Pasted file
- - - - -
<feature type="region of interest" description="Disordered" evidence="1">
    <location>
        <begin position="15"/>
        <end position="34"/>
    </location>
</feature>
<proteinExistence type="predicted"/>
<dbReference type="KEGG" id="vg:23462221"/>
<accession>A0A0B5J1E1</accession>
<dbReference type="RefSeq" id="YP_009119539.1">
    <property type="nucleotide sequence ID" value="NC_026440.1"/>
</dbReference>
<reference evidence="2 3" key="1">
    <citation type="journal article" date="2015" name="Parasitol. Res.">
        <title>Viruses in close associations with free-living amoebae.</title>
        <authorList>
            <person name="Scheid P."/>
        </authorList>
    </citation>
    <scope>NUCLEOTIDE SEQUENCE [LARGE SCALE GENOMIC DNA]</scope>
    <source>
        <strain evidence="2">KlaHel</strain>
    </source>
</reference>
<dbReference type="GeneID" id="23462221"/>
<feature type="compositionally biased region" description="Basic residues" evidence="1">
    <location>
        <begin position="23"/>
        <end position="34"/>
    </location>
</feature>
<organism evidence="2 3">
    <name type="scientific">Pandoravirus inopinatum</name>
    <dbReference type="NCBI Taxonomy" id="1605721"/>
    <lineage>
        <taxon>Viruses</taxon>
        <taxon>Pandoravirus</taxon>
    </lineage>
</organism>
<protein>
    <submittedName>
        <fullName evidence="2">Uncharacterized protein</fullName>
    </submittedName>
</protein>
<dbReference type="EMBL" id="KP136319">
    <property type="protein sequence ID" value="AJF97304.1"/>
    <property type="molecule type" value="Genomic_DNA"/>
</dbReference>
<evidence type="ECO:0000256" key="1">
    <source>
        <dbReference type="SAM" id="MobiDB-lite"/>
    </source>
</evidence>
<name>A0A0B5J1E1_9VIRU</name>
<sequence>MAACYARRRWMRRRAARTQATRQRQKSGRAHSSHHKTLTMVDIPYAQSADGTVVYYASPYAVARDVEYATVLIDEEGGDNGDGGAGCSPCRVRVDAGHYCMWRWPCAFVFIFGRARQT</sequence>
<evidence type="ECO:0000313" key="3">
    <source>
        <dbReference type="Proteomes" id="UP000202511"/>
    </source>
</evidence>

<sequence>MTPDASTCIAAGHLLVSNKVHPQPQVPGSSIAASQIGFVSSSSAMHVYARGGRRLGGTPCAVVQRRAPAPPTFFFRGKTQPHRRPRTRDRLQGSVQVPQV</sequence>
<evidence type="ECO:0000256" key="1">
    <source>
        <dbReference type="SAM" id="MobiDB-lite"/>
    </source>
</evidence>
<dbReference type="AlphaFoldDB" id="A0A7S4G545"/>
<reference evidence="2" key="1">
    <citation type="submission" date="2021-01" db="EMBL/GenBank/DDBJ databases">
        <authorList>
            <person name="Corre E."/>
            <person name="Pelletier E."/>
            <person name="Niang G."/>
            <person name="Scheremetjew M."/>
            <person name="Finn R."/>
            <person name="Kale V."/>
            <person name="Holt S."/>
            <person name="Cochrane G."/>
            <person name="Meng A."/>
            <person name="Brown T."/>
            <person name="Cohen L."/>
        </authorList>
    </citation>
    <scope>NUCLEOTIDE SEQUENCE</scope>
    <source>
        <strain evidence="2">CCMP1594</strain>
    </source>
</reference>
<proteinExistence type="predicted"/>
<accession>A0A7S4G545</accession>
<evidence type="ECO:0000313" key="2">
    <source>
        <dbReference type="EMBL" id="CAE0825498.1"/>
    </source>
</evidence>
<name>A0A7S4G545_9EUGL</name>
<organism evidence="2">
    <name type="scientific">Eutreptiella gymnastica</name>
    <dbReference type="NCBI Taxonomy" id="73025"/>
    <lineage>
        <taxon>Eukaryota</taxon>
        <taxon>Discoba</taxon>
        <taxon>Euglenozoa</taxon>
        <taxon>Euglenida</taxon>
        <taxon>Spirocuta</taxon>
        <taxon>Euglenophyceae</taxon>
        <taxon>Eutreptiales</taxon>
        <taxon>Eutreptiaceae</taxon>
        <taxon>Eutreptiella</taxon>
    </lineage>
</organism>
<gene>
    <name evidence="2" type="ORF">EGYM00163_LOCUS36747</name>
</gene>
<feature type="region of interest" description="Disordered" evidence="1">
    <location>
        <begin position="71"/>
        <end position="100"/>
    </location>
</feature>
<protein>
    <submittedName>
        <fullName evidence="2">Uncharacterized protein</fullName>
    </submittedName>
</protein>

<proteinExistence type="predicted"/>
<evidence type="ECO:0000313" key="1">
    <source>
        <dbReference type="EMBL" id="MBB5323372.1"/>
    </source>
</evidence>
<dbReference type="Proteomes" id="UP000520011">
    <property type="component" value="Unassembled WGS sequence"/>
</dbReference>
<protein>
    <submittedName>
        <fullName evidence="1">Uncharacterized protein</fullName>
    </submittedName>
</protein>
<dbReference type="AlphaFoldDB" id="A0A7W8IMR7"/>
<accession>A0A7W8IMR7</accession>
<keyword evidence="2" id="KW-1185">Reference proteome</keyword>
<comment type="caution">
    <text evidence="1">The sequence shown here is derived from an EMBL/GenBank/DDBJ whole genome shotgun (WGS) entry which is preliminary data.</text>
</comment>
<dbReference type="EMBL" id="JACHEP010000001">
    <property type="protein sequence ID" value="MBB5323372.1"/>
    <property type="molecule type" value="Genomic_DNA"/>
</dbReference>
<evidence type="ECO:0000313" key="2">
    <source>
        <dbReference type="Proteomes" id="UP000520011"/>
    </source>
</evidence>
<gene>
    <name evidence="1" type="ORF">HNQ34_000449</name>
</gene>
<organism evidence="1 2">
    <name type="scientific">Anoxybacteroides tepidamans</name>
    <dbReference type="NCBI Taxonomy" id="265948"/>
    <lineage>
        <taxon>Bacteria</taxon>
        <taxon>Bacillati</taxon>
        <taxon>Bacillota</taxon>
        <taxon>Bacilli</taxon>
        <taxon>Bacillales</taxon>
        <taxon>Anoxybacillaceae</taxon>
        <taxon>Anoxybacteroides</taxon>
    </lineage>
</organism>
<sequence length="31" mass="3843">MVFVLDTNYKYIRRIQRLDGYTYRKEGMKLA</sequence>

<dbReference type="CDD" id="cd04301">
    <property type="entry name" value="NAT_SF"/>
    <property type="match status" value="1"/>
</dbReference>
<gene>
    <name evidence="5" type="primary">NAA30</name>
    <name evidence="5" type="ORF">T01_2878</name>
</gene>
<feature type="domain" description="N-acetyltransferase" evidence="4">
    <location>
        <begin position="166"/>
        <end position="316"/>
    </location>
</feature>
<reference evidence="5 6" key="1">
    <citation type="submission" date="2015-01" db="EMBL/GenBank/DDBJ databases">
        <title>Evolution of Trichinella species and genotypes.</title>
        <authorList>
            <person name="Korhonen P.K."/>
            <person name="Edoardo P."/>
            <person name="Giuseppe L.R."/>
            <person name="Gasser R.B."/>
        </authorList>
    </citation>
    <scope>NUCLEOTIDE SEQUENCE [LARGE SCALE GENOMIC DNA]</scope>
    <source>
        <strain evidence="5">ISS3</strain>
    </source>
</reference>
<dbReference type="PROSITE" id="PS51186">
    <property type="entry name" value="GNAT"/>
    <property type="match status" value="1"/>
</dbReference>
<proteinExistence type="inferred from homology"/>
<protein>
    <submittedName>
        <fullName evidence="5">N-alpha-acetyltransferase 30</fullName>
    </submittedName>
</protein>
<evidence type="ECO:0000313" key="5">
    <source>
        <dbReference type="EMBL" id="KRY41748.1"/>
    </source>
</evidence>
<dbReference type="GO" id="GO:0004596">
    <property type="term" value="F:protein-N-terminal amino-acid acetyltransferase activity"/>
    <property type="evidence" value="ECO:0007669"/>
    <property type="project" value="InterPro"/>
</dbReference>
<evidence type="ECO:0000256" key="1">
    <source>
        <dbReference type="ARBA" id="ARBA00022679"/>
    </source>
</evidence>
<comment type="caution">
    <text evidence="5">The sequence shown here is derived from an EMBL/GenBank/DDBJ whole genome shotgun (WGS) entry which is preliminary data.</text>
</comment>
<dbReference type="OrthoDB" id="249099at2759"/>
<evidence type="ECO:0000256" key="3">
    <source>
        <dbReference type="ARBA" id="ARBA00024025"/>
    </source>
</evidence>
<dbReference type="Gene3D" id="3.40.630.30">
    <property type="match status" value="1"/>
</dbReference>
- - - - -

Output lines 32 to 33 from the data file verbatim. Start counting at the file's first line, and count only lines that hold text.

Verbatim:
<organism evidence="2 3">
    <name type="scientific">Pandoravirus inopinatum</name>